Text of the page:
>From: "Ira Meislik" <imeislik@meislik.com>
>Professor Pat:
>The following case summary has the same kind of "smell":
>Mortgage Electronic Registration Systems, Inc. v. Wilson
>2005 WL 1284047 (N.J. Super. Ch. Div. 2005) (Unpublished)
>October 31, 2005
>MORTGAGES; EQUITABLE MORTGAGES - Even though a note is executed by only one
>joint property owner, where the joint owners used the property to secure the
>money lent by a mortgagee, and the money is directly used to purchase the
>property, both owners should be held responsible for the debt because both
>benefited from the loan.
>A woman executed a note and mortgage and then defaulted under the terms of
>the note.  The mortgagee filed to foreclose.  It then discovered that, at
>the loan closing, the property had been deeded to the borrower and the
>borrower's husband.  It then served the borrower's husband with a summons
>and complaint and received no responsive pleading.  It argued that because
>the husband "ha[d] enjoyed the same use of the funds as [the borrower] ...
>[he] gained a benefit from the use and enjoyment of the mortgage proceeds."
>It pointed out that had it, the mortgagee, not advanced the funds, the
>husband and wife would not have acquired title to the property.  Its logic
>was that the husband "should not benefit and [the mortgagee] should be
>permitted to enter judgment based upon the theory that an equitable mortgage
>ha[d] been created." It pointed out that its intent was to grant the
>purchase money mortgage and that although the husband "did not sign the
>mortgage it should not change the outcome." The Court reviewed relevant case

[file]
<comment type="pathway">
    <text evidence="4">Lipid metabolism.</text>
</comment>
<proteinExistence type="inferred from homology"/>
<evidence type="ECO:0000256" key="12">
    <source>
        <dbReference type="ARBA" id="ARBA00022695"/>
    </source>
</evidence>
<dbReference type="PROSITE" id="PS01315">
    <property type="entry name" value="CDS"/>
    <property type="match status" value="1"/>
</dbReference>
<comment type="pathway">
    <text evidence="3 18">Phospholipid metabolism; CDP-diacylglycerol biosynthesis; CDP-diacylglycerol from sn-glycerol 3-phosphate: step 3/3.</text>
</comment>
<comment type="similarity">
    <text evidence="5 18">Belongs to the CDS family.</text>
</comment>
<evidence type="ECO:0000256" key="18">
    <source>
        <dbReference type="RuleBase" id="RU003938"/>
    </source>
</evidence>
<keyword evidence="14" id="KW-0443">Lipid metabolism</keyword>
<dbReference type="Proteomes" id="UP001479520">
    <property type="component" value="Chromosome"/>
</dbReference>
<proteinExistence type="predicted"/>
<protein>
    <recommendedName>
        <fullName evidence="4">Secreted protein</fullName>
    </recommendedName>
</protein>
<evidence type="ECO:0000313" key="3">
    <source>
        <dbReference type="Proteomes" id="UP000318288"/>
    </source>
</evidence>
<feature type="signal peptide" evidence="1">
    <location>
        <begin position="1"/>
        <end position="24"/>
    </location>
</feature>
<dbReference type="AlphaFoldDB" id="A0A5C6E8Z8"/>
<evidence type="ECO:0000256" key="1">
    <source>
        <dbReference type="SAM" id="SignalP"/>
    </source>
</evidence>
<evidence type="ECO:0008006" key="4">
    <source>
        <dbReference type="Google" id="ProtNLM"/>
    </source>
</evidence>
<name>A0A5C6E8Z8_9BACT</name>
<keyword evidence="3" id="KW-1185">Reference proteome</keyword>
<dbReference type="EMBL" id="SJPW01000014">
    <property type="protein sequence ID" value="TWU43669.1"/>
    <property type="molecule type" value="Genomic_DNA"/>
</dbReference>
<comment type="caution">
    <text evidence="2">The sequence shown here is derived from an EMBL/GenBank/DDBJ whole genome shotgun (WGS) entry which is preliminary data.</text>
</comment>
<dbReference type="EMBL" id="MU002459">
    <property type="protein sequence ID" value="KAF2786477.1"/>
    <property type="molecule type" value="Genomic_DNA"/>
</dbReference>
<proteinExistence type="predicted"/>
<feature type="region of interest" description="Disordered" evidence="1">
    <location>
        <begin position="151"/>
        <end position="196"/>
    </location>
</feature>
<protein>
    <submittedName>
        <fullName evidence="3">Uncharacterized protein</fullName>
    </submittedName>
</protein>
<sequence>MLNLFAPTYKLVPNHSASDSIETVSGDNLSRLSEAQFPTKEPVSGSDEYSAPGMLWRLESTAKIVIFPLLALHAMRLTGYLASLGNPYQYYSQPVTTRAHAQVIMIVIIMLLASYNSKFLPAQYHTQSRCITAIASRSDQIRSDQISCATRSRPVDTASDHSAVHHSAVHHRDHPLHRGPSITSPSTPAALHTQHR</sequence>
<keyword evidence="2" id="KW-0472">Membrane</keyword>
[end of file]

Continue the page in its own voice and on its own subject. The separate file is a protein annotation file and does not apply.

>law, and agreed that "the way in which the parties agreed to create a
>mortgage does not matter.  So long as the parties intended to secure a debt
>by a certain piece of property, an equitable mortgage will have been
>created.  Express words are not required to create an equitable mortgage so
>long as the intention to create such a lien is evident." Here, it was clear
>to the Court that the couples' "intent was to use the property to secure
>money lent by [the mortgagee]." The money was directly used to purchase the
>property.  To the Court, it was clear that both the husband and wife "should
>be held responsible for this debt as both benefited." Consequently, it found
>that "an equitable mortgage was created" and entered judgment against the
>Ira Meislik
>Meislik & Meislik
>66 Park Street
>Montclair NJ 07042
>ph - (973) 783-3000 X103
>Fax - (973) 744-5757
>-----Original Message-----
>From: DIRT - Real Estate Lawyers Listserv [mailto:DIRT@LISTSERV.UMKC.EDU] On
>Behalf Of Patrick Randolph
>Sent: Monday, August 21, 2006 1:39 PM
>Subject: [DIRT] DD 8/22/06 Forged Deed, but Good Mortgage
>I had thought this was posted earlier, but couldn't find it in my files, so
>I'm using it today.  If it looks familiar, please let me know when I posted
>Daily Development for Tuesday, August 22, 2006
>by: Patrick A. Randolph, Jr.
>Elmer F. Pierson Professor of Law
>UMKC School of Law
>Of Counsel: Blackwell Sanders Peper Martin
>Kansas City, Missouri
>given on a title obtained by a forged deed normally will not avail the
>mortgagee even when it has no knowledge of the forgery, the mortgagee's
>mortgage may have some validity where the mortgage was given by a husband
>who forged his wife's signature on a quitclaim deed and most of the proceeds
>were expended on community expenses. 
>Mabra v. Deutsche Bank & Trust Co. Americas, 627 S.E. 2d 849 (Ga. App. 2006)
>Husband and wife divided their financial responsibilities.  Husband had
>responsibility for paying the mortgage on their home, and wife paid him $500
>toward the expense.  At some point, Husband falsely informed Wife that the
>mortgage was paid.  Later Husband proceeded to borrow under several
>successive mortgages in his own name.  He forged his wife's signature on a
>quitclaim deed, which he recorded, to support these mortgages.  In the end,